Some shameless self-promotion

Booker, McGinley win Writers’ Guild awards


By Gayle Page – Staff Writer

David E. Booker -- lost in the cosmos, as always.

David E. Booker — lost in the cosmos, as always.

A couple of expressive gentlemen with local connections have recently won literary awards for their creative writing. David Booker and Mark McGinley achieved first-place recognition from the Knoxville Writers’ Guild through its annual writing contest.

Booker, a Jefferson City native, won a first place for the second chapter of a science fiction/fantasy thriller that he calls a “work in progress.” This was not Booker’s first Writers’ Guild win. He won last year for a short story in the mystery genre.

Booker has written and published several short stories, and he has been a contributor to a few area newspapers, including the Morristown Citizen Tribune.

He earns his living as a writer, currently doing technical writing for Y-12. Earlier, he did technical and promotional consumer writing for Phillips Electronics (formerly Magnavox), and has done some promotional writing for Log Home magazines, as well. For the past three years Booker has served as editor of his neighborhood newsletter, and he continues working on his novel.

About writing Booker says: “It’s what I enjoy doing, even though sometimes I sit frustrated in front of a blank screen.” He is a long-time member of the Knoxville Writers’ Guild, and invites other interested writers to join and enjoy the support of an active, dedicated and diverse writing community.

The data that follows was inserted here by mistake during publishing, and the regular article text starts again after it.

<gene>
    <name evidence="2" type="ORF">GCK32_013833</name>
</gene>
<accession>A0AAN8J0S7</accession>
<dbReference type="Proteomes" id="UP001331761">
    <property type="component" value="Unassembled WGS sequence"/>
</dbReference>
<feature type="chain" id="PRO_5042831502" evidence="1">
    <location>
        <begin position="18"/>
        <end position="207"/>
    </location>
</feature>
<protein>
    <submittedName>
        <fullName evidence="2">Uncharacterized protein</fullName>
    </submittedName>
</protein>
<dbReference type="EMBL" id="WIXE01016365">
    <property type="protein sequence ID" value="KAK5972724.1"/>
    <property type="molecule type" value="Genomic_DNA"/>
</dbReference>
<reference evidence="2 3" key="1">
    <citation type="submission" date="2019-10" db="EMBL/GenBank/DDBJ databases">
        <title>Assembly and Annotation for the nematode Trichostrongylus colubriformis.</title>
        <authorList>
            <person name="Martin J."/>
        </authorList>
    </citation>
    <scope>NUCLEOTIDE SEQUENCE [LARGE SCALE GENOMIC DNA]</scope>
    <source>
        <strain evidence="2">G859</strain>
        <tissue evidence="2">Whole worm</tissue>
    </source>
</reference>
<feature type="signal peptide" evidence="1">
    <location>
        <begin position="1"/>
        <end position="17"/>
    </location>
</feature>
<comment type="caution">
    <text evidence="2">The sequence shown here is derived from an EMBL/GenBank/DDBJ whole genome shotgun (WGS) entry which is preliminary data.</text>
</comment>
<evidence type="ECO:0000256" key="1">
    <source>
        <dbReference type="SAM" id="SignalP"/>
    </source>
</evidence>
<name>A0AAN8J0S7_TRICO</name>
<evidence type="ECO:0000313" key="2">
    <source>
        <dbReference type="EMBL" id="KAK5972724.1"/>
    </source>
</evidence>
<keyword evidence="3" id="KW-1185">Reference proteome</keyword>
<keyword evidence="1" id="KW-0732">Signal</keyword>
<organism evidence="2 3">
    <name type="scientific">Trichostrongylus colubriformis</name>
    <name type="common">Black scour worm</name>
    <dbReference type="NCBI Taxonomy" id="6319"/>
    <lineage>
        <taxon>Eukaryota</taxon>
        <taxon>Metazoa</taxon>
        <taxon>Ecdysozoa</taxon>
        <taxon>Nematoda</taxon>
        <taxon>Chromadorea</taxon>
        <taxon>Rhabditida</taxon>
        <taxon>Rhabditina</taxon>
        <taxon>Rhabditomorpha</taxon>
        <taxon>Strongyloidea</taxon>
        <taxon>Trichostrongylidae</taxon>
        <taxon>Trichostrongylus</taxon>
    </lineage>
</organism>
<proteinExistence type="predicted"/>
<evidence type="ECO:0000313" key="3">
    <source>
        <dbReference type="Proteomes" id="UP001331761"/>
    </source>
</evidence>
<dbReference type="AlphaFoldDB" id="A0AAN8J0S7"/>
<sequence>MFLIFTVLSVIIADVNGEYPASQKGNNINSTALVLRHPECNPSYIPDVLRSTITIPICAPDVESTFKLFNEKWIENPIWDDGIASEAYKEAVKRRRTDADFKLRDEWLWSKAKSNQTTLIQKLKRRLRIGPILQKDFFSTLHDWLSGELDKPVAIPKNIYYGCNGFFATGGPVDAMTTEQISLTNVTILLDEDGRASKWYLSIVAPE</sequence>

Mark McGinley, another former resident of Jefferson City who is now Assistant Professor of Theater and Technical Director of Stage Design at Lincoln Memorial University, is also a winner of the Knoxville Writers’ Guild 2014 contest.

McGinley’s writing primarily focuses on his work as a playwright. His winning entry “Still Waters,” is a one-act play set in the Tennessee hills in the 1930’s, with a ragtag cast of characters and a moonshine theme. It hasn’t been performed on stage yet, but whenever that happens, the 32-page script will take actors about 30 minutes to execute.

He has had one play entitled “Sold” performed by a theater workshop group (now disbanded), but McGinley still has plenty of other ideas and plays he hopes to produce. It’s possible that one of his plays will be performed at the Tiger Lily Theater in Knoxville, in April.

McGinley earned his undergraduate degree at Carson-Newman University, and while he lived nearby he worked for the Comedy Barn in Pigeon Forge and doubled as a massage therapist. Today he stays so busy he only has time to concentrate on his primary vocation, which is theater. He received his graduate degree, a masters in theater design and stage combat, from Louisiana Tech.

About writing McGinley says: “It’s hard work until you come up with an idea that burns inside of you until you put it on a page. Then it’s more work, work, work.”

Of course, he would never want to do anything else.
Finishing first earned Booker and McGinley $100 each in prize money. Aspiring writers who might be interested in joining the Knoxville Writers Guild are invited to go online to and see what they have to offer, or write to them for an informational brochure, at Knoxville Writers’ Guild, P.O. Box 10326, Knoxville TN 37939-032.


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